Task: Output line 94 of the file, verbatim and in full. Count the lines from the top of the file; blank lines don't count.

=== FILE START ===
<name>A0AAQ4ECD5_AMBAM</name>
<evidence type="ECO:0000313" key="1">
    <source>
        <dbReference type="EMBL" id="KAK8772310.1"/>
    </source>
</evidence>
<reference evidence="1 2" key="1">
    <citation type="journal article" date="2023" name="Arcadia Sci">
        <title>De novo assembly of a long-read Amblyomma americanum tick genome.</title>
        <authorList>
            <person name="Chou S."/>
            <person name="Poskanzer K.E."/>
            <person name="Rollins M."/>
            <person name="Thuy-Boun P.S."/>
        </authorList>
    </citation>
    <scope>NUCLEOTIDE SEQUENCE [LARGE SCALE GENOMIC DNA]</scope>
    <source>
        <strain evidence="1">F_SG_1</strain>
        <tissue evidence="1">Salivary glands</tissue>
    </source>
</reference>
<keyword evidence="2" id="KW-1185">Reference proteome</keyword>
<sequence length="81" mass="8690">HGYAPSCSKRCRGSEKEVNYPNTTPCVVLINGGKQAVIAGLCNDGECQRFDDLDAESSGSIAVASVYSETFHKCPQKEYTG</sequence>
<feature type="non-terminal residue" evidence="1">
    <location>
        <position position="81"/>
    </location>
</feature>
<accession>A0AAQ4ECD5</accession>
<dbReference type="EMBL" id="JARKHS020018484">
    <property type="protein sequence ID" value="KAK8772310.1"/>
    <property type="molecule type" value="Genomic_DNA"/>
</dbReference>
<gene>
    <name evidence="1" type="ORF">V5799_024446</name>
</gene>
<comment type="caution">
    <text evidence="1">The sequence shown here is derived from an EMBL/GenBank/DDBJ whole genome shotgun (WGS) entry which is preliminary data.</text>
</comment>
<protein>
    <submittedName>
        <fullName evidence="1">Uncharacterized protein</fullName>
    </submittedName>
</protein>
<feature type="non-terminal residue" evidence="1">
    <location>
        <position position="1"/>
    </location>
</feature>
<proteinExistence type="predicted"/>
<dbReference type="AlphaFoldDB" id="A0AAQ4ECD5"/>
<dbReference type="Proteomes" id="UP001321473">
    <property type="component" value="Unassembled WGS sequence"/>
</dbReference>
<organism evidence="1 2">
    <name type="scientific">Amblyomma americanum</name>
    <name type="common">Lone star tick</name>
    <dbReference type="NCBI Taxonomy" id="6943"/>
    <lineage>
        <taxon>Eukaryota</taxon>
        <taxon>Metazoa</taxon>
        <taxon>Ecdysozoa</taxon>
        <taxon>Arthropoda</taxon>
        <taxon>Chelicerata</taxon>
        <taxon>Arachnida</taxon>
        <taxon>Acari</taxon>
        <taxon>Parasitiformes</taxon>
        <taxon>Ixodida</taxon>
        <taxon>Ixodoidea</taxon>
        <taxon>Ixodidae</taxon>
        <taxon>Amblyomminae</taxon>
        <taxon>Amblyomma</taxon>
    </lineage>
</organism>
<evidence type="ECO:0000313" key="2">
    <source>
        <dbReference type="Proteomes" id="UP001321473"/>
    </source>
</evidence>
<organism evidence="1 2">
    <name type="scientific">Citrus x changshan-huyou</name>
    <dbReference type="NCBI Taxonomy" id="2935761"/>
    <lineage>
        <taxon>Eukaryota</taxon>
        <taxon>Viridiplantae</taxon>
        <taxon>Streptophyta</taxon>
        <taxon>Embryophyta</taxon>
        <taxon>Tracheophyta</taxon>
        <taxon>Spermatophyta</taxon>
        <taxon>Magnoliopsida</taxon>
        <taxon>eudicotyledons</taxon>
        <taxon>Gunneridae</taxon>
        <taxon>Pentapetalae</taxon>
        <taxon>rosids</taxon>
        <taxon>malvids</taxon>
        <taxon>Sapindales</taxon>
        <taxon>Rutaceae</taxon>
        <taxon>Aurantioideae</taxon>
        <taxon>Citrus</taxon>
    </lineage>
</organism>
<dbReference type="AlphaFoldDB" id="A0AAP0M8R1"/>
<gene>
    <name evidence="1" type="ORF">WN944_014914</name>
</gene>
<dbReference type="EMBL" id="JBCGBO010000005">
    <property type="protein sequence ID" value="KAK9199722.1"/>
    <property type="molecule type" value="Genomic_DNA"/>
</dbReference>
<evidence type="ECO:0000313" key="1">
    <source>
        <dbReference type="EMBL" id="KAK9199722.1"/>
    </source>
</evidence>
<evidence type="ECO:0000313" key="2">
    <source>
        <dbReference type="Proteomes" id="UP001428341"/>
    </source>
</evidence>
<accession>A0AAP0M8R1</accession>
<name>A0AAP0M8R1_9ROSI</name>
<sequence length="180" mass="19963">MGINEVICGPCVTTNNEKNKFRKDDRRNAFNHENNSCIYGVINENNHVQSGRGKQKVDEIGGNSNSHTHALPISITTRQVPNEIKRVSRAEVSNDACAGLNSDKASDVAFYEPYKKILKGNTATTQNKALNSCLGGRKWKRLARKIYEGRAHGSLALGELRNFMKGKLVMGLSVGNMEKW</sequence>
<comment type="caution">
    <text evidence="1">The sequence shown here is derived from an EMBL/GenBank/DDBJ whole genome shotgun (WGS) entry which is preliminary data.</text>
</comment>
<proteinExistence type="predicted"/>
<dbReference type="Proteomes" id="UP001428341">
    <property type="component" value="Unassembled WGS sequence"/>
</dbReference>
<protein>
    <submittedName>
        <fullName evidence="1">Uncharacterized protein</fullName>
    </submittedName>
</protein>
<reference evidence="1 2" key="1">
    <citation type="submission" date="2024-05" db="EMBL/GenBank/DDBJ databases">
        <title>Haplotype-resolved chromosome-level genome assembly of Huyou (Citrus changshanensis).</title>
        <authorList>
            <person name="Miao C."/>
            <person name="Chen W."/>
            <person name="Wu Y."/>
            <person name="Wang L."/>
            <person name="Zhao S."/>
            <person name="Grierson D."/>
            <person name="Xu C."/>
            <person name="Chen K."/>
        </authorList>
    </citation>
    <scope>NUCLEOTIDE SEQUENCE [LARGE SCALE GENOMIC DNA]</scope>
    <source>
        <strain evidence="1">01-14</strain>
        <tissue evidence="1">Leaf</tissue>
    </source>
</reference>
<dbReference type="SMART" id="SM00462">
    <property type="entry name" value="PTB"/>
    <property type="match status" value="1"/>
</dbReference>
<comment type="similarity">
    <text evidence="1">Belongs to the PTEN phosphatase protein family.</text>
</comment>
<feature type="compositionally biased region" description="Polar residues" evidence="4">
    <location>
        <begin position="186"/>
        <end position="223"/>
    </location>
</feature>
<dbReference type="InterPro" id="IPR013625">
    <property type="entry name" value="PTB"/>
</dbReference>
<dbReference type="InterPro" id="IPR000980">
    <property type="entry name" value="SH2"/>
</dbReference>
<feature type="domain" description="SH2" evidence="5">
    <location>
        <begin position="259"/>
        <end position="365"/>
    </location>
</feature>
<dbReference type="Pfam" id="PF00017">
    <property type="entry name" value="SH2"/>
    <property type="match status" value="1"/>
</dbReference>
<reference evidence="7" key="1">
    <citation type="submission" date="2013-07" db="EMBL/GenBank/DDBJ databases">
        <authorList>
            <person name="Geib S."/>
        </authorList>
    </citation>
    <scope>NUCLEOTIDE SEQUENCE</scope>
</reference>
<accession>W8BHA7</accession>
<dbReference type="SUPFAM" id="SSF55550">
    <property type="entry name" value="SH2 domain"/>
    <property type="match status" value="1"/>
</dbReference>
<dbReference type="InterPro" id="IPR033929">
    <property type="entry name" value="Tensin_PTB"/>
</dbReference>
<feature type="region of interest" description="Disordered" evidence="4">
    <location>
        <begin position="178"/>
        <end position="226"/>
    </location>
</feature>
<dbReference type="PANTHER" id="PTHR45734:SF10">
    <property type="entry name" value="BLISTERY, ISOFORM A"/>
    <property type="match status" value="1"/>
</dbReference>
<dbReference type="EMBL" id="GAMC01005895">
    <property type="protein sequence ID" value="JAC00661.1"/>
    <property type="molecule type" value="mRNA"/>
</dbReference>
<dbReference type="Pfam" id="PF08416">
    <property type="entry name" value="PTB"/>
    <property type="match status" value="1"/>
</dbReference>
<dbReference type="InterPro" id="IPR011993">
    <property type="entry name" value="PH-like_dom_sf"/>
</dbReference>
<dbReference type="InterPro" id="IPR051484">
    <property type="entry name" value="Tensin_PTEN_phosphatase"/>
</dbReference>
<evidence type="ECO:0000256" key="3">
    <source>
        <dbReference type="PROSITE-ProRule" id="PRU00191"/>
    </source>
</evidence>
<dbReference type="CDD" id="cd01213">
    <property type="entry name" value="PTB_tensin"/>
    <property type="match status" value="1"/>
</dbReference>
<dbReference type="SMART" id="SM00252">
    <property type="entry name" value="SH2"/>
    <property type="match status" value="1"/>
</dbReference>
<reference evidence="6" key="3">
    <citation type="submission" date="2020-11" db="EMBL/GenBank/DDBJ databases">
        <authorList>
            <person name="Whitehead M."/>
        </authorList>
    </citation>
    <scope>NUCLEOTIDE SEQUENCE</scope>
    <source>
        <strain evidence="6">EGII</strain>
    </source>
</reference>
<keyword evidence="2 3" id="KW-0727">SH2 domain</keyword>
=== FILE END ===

        <taxon>Pentapetalae</taxon>